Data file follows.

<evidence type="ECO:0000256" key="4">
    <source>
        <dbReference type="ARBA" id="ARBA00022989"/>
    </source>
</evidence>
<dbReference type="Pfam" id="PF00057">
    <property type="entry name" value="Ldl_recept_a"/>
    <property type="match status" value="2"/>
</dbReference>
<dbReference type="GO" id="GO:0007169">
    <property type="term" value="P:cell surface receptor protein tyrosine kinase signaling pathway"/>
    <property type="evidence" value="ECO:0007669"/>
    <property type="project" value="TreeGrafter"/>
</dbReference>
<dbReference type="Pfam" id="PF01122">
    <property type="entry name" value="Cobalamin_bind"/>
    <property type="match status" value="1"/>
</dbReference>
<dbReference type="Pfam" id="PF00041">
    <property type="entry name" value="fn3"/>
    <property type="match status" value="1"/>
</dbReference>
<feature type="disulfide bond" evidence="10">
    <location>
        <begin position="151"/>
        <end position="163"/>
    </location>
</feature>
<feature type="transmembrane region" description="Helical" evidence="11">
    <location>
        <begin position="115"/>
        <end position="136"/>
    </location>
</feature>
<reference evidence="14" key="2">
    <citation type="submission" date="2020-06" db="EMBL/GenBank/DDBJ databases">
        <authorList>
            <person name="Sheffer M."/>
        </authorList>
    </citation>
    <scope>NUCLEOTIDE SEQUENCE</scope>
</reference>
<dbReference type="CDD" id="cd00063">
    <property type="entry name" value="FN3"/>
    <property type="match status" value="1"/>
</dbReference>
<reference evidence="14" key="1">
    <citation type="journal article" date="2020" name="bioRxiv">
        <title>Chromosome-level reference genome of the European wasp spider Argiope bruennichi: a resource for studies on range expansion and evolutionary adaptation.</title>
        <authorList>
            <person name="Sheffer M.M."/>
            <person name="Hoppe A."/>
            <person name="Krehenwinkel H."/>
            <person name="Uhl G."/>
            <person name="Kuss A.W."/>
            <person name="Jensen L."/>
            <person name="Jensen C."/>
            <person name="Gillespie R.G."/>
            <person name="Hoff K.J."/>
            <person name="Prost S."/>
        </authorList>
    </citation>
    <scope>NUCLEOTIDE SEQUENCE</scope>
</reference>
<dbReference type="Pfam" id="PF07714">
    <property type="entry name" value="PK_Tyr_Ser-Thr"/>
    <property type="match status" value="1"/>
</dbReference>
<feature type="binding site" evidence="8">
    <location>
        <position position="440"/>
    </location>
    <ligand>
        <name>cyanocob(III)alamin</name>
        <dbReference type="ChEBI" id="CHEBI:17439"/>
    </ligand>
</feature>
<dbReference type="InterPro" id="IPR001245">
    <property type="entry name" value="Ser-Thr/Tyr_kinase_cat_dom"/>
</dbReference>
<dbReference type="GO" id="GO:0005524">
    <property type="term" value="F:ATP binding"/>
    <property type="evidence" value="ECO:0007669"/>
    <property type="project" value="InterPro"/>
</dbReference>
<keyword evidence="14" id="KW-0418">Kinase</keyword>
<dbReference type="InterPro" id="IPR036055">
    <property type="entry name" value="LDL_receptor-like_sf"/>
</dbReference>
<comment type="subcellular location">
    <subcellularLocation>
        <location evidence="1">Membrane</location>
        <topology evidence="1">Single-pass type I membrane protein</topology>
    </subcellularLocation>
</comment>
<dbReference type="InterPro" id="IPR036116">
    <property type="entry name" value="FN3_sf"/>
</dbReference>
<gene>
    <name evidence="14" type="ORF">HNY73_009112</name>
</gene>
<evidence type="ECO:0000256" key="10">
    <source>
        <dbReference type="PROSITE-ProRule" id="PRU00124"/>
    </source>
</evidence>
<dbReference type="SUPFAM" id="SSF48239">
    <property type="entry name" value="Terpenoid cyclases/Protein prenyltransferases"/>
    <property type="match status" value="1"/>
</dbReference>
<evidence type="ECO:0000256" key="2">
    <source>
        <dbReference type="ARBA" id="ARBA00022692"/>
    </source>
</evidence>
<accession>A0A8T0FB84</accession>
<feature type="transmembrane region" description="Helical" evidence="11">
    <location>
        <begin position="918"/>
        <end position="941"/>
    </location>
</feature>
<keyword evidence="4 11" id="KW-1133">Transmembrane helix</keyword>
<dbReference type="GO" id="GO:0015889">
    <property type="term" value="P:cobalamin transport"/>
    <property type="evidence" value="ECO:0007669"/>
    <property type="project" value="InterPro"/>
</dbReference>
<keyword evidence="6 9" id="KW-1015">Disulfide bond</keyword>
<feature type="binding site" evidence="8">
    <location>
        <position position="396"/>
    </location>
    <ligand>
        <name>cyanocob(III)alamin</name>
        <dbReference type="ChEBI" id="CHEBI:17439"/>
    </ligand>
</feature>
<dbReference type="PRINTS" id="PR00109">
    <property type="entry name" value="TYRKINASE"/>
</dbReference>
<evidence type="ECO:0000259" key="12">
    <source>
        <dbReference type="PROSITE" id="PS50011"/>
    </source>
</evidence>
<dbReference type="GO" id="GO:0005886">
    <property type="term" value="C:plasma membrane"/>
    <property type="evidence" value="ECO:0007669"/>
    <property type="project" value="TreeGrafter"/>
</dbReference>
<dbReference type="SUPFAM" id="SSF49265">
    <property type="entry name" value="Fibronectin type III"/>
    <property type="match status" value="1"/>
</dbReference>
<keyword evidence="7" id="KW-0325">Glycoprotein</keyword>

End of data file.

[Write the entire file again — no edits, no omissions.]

<evidence type="ECO:0000256" key="4">
    <source>
        <dbReference type="ARBA" id="ARBA00022989"/>
    </source>
</evidence>
<dbReference type="Pfam" id="PF00057">
    <property type="entry name" value="Ldl_recept_a"/>
    <property type="match status" value="2"/>
</dbReference>
<dbReference type="GO" id="GO:0007169">
    <property type="term" value="P:cell surface receptor protein tyrosine kinase signaling pathway"/>
    <property type="evidence" value="ECO:0007669"/>
    <property type="project" value="TreeGrafter"/>
</dbReference>
<dbReference type="Pfam" id="PF01122">
    <property type="entry name" value="Cobalamin_bind"/>
    <property type="match status" value="1"/>
</dbReference>
<dbReference type="Pfam" id="PF00041">
    <property type="entry name" value="fn3"/>
    <property type="match status" value="1"/>
</dbReference>
<feature type="disulfide bond" evidence="10">
    <location>
        <begin position="151"/>
        <end position="163"/>
    </location>
</feature>
<feature type="transmembrane region" description="Helical" evidence="11">
    <location>
        <begin position="115"/>
        <end position="136"/>
    </location>
</feature>
<reference evidence="14" key="2">
    <citation type="submission" date="2020-06" db="EMBL/GenBank/DDBJ databases">
        <authorList>
            <person name="Sheffer M."/>
        </authorList>
    </citation>
    <scope>NUCLEOTIDE SEQUENCE</scope>
</reference>
<dbReference type="CDD" id="cd00063">
    <property type="entry name" value="FN3"/>
    <property type="match status" value="1"/>
</dbReference>
<reference evidence="14" key="1">
    <citation type="journal article" date="2020" name="bioRxiv">
        <title>Chromosome-level reference genome of the European wasp spider Argiope bruennichi: a resource for studies on range expansion and evolutionary adaptation.</title>
        <authorList>
            <person name="Sheffer M.M."/>
            <person name="Hoppe A."/>
            <person name="Krehenwinkel H."/>
            <person name="Uhl G."/>
            <person name="Kuss A.W."/>
            <person name="Jensen L."/>
            <person name="Jensen C."/>
            <person name="Gillespie R.G."/>
            <person name="Hoff K.J."/>
            <person name="Prost S."/>
        </authorList>
    </citation>
    <scope>NUCLEOTIDE SEQUENCE</scope>
</reference>
<dbReference type="Pfam" id="PF07714">
    <property type="entry name" value="PK_Tyr_Ser-Thr"/>
    <property type="match status" value="1"/>
</dbReference>
<feature type="binding site" evidence="8">
    <location>
        <position position="440"/>
    </location>
    <ligand>
        <name>cyanocob(III)alamin</name>
        <dbReference type="ChEBI" id="CHEBI:17439"/>
    </ligand>
</feature>
<dbReference type="InterPro" id="IPR001245">
    <property type="entry name" value="Ser-Thr/Tyr_kinase_cat_dom"/>
</dbReference>
<dbReference type="GO" id="GO:0005524">
    <property type="term" value="F:ATP binding"/>
    <property type="evidence" value="ECO:0007669"/>
    <property type="project" value="InterPro"/>
</dbReference>
<keyword evidence="14" id="KW-0418">Kinase</keyword>
<dbReference type="InterPro" id="IPR036055">
    <property type="entry name" value="LDL_receptor-like_sf"/>
</dbReference>
<comment type="subcellular location">
    <subcellularLocation>
        <location evidence="1">Membrane</location>
        <topology evidence="1">Single-pass type I membrane protein</topology>
    </subcellularLocation>
</comment>
<dbReference type="InterPro" id="IPR036116">
    <property type="entry name" value="FN3_sf"/>
</dbReference>
<gene>
    <name evidence="14" type="ORF">HNY73_009112</name>
</gene>
<evidence type="ECO:0000256" key="10">
    <source>
        <dbReference type="PROSITE-ProRule" id="PRU00124"/>
    </source>
</evidence>
<dbReference type="SUPFAM" id="SSF48239">
    <property type="entry name" value="Terpenoid cyclases/Protein prenyltransferases"/>
    <property type="match status" value="1"/>
</dbReference>
<evidence type="ECO:0000256" key="2">
    <source>
        <dbReference type="ARBA" id="ARBA00022692"/>
    </source>
</evidence>
<accession>A0A8T0FB84</accession>
<feature type="transmembrane region" description="Helical" evidence="11">
    <location>
        <begin position="918"/>
        <end position="941"/>
    </location>
</feature>
<keyword evidence="4 11" id="KW-1133">Transmembrane helix</keyword>
<dbReference type="GO" id="GO:0015889">
    <property type="term" value="P:cobalamin transport"/>
    <property type="evidence" value="ECO:0007669"/>
    <property type="project" value="InterPro"/>
</dbReference>
<keyword evidence="6 9" id="KW-1015">Disulfide bond</keyword>
<feature type="binding site" evidence="8">
    <location>
        <position position="396"/>
    </location>
    <ligand>
        <name>cyanocob(III)alamin</name>
        <dbReference type="ChEBI" id="CHEBI:17439"/>
    </ligand>
</feature>
<dbReference type="PRINTS" id="PR00109">
    <property type="entry name" value="TYRKINASE"/>
</dbReference>
<evidence type="ECO:0000259" key="12">
    <source>
        <dbReference type="PROSITE" id="PS50011"/>
    </source>
</evidence>
<dbReference type="GO" id="GO:0005886">
    <property type="term" value="C:plasma membrane"/>
    <property type="evidence" value="ECO:0007669"/>
    <property type="project" value="TreeGrafter"/>
</dbReference>
<dbReference type="SUPFAM" id="SSF49265">
    <property type="entry name" value="Fibronectin type III"/>
    <property type="match status" value="1"/>
</dbReference>
<keyword evidence="7" id="KW-0325">Glycoprotein</keyword>